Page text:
It is but a Poppy (officially Remembrance Poppy), a symbol that needs no introduction to most anyone living on the British isles but can often confuse foreigners as to what its exact meaning is. Inspired by the poem ‘In Flanders Fields’ by John McCrae, which in turn was inspired by the Papaver rhoeas which were the first flowers to grow from graves on the front lines of the First World War, the Remembrance Poppy has become the foremost commemorative symbol of military service in the United Kingdom. It is trademarked by the Royal British Legion, which provides all manner of support to servicemen and veterans of the British Armed Forces.

The Poppy appears in the run-up to Remembrance Day, which is celebrated on November 11th every year in the United Kingdom, when it is sold by volunteers or otherwise given out to raise funds for the Royal British Legion as part of their Poppy Appeal. For years now, British football clubs (mostly in the English leagues) wear Poppy patches on their shirts during their games in late October and early November, after which the matchworn shirts are auctioned off with all proceedings going towards the RBL. Because most clubs wear the Poppies for just a single match each season, these shirts are exceedingly rare and hence incredibly costly, with Premier League tops often changing ownership for hundreds upon hundreds of Pounds. Although the Premier League officially introduced the Poppy in 2012, they appeared at specific clubs before that year already, and were a bit more commonplace in the EFL, which itself runs communal and separate auctions for the matchworn shirts. EFL Clubs are required to wear Poppies on either their shirts or black armbands, and typically raise between 60 and 100 Pounds per shirt.

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(Picture courtesy of Hereford FC)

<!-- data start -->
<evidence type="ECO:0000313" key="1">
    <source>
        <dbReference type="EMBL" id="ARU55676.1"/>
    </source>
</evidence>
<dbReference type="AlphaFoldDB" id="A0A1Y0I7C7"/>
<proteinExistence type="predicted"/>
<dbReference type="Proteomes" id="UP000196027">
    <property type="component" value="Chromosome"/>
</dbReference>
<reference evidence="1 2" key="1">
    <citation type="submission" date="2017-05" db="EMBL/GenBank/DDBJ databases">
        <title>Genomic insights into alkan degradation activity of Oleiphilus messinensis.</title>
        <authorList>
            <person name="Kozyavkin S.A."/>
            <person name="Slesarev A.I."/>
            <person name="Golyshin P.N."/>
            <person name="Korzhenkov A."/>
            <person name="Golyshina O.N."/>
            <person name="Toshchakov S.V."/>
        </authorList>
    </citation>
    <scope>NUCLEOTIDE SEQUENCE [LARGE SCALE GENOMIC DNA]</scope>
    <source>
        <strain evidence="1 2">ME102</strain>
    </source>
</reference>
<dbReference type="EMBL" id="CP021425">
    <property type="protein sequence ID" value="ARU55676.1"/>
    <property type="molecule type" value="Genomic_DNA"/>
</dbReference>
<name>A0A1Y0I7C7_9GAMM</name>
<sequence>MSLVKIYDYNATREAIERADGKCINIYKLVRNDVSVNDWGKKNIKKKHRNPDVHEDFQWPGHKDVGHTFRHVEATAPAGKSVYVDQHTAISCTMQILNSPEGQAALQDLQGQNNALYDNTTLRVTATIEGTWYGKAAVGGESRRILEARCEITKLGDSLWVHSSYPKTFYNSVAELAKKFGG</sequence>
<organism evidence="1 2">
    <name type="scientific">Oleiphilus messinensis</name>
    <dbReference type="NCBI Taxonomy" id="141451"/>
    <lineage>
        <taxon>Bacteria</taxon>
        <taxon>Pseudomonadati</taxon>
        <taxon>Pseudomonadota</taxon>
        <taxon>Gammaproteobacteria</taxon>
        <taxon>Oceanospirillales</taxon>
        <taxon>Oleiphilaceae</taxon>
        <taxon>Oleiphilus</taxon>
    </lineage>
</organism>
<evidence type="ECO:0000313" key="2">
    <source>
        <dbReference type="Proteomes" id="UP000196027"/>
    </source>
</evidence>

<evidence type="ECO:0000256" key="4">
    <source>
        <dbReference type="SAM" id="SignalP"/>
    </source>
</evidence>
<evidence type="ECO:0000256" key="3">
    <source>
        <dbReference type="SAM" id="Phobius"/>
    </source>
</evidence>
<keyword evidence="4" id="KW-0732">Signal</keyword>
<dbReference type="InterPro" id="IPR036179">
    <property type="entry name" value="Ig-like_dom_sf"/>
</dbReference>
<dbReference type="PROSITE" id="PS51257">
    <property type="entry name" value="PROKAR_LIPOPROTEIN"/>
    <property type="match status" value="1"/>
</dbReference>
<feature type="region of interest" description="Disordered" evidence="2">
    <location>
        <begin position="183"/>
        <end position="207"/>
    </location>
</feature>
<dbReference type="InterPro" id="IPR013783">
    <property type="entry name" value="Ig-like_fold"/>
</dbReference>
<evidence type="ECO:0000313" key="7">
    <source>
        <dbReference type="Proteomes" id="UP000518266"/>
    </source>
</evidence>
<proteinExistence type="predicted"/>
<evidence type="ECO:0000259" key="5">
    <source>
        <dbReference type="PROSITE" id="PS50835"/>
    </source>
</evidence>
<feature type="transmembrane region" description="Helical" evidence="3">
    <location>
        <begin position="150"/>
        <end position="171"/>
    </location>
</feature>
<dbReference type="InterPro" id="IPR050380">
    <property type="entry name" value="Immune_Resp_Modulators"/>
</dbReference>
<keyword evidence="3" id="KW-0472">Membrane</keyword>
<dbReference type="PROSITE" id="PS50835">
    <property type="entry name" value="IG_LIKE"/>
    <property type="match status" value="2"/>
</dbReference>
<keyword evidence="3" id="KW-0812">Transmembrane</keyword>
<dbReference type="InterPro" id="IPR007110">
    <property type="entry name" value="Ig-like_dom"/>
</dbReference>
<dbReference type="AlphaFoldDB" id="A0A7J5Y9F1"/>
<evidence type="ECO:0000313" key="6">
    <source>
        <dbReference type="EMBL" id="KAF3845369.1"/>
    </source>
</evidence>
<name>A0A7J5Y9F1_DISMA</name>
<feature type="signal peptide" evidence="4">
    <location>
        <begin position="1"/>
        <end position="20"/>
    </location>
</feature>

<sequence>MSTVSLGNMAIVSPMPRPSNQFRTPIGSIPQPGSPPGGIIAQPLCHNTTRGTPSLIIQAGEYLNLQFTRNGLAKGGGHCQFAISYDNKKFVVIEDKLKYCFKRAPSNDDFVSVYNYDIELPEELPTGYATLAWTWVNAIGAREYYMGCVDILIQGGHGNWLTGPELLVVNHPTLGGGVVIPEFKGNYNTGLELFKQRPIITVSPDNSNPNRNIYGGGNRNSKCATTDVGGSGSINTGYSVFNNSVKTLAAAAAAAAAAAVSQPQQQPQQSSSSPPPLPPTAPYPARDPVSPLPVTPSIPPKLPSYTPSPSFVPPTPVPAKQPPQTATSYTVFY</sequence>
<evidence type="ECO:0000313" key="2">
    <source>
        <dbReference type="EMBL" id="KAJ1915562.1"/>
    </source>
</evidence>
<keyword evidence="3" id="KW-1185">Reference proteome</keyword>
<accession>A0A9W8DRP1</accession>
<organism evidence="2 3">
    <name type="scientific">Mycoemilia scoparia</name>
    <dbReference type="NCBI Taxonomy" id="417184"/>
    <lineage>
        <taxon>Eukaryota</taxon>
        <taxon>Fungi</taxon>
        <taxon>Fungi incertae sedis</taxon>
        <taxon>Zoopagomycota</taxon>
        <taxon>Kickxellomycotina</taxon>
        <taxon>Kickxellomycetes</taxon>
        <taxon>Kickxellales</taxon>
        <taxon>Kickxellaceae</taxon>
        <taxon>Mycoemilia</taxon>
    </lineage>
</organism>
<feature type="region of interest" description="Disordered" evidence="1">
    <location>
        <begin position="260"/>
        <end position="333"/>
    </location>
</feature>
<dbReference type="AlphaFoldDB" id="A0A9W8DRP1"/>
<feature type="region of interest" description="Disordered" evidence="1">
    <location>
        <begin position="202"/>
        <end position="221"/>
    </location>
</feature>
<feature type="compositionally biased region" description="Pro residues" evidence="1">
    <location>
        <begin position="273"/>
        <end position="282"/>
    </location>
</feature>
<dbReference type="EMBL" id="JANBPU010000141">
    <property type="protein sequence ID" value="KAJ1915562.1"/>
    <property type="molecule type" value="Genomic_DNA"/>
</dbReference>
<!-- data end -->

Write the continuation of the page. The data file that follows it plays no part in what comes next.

At National League level and below, Poppies are not compulsory but still appear from time to time, as with Hereford United this season; the club received permission from the RBL to position a Poppy (albeit not the same styling of Poppy as the League clubs) on its shirts for three separate home matches;

  • v. Altrincham, November 3rd 2018, 1-1
  • v. FC United of Manchester, November 10th 2018, 1-3
  • v. Southport, November 13th 2018, 0-3

Not the best run of form while wearing the Poppy shirts this season for Hereford, then. The club did, however, perform amazingly with the auctions, with 17 of its Poppy shirts going under the hammer on eBay; all together they generated just shy of a thousand Pounds for the RBL, which was added to the 747 Pounds that were yielded by a bucket collection ahead of the game versus Altrincham to add to the total of over 10 thousand Pounds having been raised since the club were founded. Hereford kindly offered for the shirts to be signed upon request, but when we won our shirt and asked for it to be autographed, we never received a reply and got the shirt mailed over without a signature. A small, sour note in an otherwise wonderful experience of donating to charity and getting a hold of a very special shirt in the process.